The Big Issue : Edition 475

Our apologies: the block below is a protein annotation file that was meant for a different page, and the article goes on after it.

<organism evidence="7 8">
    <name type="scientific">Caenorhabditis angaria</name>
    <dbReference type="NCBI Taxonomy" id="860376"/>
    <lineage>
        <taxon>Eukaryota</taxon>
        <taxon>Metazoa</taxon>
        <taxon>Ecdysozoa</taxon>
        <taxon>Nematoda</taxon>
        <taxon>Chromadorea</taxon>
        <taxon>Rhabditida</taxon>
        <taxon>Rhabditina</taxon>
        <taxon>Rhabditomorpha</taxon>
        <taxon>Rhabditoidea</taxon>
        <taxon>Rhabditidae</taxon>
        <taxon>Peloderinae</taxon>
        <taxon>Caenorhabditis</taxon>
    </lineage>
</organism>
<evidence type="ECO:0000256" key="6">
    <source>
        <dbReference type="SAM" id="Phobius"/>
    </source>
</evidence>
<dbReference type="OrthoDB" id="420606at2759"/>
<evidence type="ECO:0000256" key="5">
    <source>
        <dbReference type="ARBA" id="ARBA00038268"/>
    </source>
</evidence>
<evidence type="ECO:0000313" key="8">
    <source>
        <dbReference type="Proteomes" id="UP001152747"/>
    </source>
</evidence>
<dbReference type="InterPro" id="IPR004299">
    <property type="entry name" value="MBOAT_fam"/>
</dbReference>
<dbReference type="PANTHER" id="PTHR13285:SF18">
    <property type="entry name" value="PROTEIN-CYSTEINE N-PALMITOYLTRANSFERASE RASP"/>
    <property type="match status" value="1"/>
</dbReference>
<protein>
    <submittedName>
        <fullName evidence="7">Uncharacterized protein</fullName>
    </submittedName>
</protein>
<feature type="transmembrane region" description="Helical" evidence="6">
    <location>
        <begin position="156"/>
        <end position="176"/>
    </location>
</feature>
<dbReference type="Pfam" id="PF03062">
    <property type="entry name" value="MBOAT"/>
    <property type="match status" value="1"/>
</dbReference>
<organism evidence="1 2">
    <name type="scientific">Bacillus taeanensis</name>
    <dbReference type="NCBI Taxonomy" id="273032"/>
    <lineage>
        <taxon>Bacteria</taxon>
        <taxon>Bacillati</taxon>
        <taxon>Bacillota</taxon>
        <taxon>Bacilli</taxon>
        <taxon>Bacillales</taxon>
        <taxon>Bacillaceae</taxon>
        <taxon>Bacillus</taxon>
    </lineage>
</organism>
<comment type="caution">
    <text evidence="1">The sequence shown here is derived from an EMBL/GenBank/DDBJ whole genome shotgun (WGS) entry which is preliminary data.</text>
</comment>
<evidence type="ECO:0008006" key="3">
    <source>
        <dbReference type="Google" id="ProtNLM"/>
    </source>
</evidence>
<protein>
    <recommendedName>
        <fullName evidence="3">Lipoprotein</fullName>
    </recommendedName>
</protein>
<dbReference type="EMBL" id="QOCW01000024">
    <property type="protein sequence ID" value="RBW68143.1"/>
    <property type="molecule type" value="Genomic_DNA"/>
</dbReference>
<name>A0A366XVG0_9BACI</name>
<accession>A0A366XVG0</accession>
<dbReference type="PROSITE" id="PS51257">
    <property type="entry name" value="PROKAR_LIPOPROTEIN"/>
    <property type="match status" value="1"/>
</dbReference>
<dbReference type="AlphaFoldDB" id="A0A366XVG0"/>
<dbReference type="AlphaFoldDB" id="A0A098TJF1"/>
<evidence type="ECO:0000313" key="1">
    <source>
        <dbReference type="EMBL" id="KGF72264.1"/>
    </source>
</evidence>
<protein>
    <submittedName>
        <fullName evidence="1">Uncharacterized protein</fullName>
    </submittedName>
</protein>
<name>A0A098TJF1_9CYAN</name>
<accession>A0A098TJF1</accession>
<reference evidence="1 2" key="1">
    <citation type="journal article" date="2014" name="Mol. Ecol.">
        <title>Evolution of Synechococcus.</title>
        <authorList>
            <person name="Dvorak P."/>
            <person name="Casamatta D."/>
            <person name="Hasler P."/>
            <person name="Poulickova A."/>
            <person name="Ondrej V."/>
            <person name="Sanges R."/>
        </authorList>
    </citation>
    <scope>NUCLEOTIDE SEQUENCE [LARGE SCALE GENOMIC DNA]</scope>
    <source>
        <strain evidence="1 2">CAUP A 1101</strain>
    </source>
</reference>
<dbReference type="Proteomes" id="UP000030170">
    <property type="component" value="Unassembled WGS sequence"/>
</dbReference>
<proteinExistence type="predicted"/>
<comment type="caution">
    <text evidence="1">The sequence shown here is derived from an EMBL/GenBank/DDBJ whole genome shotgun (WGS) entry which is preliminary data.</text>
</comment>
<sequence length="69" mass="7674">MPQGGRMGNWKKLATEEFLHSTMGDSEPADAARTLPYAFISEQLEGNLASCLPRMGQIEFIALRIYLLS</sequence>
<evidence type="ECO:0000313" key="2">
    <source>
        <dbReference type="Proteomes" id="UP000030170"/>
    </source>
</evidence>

THEBIGISSUE9–22JAN2015 15 “The position he’s in now, for me, that’s completely understandable...if I can hark back to when Frank [Farina] took the [Socceroos coaching] job, he was held up as this young, progressive coach who had been successful in the NSL [National Soccer League] and so on. Then a short time later, the same media that had brought him in were absolutely slamming him. Ange is in the same boat. And because of that, in some senses Ange understandably comes across as guarded.” The defining features of Postecoglou’s coaching strategy are that he is prepared to take backward steps and make hard choices in order to reposition and advance effectively. Sermanni commends his approach. “He has a terrific record as a coach, he’s taken a gamble going offshore, he’s gone through a period of receiving criticism that was extremely unfair...” Sermanni says, referring to Postecoglou’s ill-fated Young Socceroos stint in 2007. “He had zero time, budget or preparation... And he’s come back from all that. I’ve got great admiration for him.” Postecoglou’s most notable achievement to date is revitalising the Brisbane Roar A-League team. The early days of his tenure were characterised by an unsentimental cleanout of old-guard, hard-men players such as Danny Tiatto and Craig Moore. (He’s exhibited a similar lack of sentiment in showing ageing Socceroos the door, such as then incumbent captain Lucas Neill.) Instead, Postecoglou put his faith in younger players. He also recruited Thomas Broich, now twice crowned ANGE POSTECOGLOU TIM CAHILL the A-League’s best player, but then largely unknown to Australian fans. Broich had been close to quitting football after frustrating seasons in the German league, and credits Postecoglou for helping him fall back in love with the game. Postecoglou arrived too late to salvage his inaugural Brisbane Roar season – the team finished second last. But the new coach asked for – and was given – 12 months to prove himself. Soon, Brisbane began playing attractive, possession- based, attacking football that raised the league’s bar. The team embarked on a 36-game unbeaten run, which broke the previous Australian undefeated record, and won back-to- back titles amid chants that included ‘in Ange we trust’. Postecoglou was hailed a genius – his risk taking had been revealed to be more investment than bet. He was duly given time to implement his strategies at Melbourne Victory, where he had moved in 2012. When he was appointed Socceroos coach in 2013, it was for an unheard-of five years and it was on his terms. But time and patience are the two things football clubs and governing bodies, desperate for immediate outcomes, can rarely afford. The latest victim of this is Postecoglou’s successor, Mike Mulvey, who was shown the door just six poorly started games into the A-League season, and only six months after leading Brisbane Roar to its third A-League title (the team had won the previous two under Postecoglou).